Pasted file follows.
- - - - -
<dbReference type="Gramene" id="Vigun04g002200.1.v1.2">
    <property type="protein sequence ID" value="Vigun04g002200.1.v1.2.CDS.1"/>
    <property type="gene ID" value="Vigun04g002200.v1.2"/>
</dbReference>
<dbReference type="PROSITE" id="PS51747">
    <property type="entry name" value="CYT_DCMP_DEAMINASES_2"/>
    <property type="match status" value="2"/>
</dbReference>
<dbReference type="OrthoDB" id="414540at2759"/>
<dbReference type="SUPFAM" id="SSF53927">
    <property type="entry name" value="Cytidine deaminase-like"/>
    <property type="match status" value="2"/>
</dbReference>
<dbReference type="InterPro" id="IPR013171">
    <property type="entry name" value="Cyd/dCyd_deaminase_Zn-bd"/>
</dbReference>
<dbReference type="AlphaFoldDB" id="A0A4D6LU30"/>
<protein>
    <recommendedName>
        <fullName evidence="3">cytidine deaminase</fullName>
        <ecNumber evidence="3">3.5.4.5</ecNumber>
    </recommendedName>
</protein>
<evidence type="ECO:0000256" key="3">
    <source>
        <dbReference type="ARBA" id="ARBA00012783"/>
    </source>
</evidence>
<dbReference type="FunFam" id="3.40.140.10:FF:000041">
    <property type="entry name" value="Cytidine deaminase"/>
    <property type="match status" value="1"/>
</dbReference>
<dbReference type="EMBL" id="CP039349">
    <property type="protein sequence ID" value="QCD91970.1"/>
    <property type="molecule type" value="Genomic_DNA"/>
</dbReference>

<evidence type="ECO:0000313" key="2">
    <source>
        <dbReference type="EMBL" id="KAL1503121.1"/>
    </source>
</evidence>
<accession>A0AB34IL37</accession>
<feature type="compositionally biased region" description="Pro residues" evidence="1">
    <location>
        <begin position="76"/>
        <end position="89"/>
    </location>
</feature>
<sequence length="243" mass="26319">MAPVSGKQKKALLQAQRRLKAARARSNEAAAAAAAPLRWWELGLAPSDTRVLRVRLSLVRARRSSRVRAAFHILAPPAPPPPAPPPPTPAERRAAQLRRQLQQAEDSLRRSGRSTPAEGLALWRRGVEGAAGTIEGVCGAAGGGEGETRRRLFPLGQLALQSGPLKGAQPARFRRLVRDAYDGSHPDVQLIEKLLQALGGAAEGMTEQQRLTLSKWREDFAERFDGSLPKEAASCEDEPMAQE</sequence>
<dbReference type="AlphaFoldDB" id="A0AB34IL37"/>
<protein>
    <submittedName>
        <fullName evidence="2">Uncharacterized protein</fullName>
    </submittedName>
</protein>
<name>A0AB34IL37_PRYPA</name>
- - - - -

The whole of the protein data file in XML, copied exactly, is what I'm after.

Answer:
<dbReference type="Gramene" id="Vigun04g002200.1.v1.2">
    <property type="protein sequence ID" value="Vigun04g002200.1.v1.2.CDS.1"/>
    <property type="gene ID" value="Vigun04g002200.v1.2"/>
</dbReference>
<dbReference type="PROSITE" id="PS51747">
    <property type="entry name" value="CYT_DCMP_DEAMINASES_2"/>
    <property type="match status" value="2"/>
</dbReference>
<dbReference type="OrthoDB" id="414540at2759"/>
<dbReference type="SUPFAM" id="SSF53927">
    <property type="entry name" value="Cytidine deaminase-like"/>
    <property type="match status" value="2"/>
</dbReference>
<dbReference type="InterPro" id="IPR013171">
    <property type="entry name" value="Cyd/dCyd_deaminase_Zn-bd"/>
</dbReference>
<dbReference type="AlphaFoldDB" id="A0A4D6LU30"/>
<protein>
    <recommendedName>
        <fullName evidence="3">cytidine deaminase</fullName>
        <ecNumber evidence="3">3.5.4.5</ecNumber>
    </recommendedName>
</protein>
<evidence type="ECO:0000256" key="3">
    <source>
        <dbReference type="ARBA" id="ARBA00012783"/>
    </source>
</evidence>
<dbReference type="FunFam" id="3.40.140.10:FF:000041">
    <property type="entry name" value="Cytidine deaminase"/>
    <property type="match status" value="1"/>
</dbReference>
<dbReference type="EMBL" id="CP039349">
    <property type="protein sequence ID" value="QCD91970.1"/>
    <property type="molecule type" value="Genomic_DNA"/>
</dbReference>

<evidence type="ECO:0000313" key="2">
    <source>
        <dbReference type="EMBL" id="KAL1503121.1"/>
    </source>
</evidence>
<accession>A0AB34IL37</accession>
<feature type="compositionally biased region" description="Pro residues" evidence="1">
    <location>
        <begin position="76"/>
        <end position="89"/>
    </location>
</feature>
<sequence length="243" mass="26319">MAPVSGKQKKALLQAQRRLKAARARSNEAAAAAAAPLRWWELGLAPSDTRVLRVRLSLVRARRSSRVRAAFHILAPPAPPPPAPPPPTPAERRAAQLRRQLQQAEDSLRRSGRSTPAEGLALWRRGVEGAAGTIEGVCGAAGGGEGETRRRLFPLGQLALQSGPLKGAQPARFRRLVRDAYDGSHPDVQLIEKLLQALGGAAEGMTEQQRLTLSKWREDFAERFDGSLPKEAASCEDEPMAQE</sequence>
<dbReference type="AlphaFoldDB" id="A0AB34IL37"/>
<protein>
    <submittedName>
        <fullName evidence="2">Uncharacterized protein</fullName>
    </submittedName>
</protein>
<name>A0AB34IL37_PRYPA</name>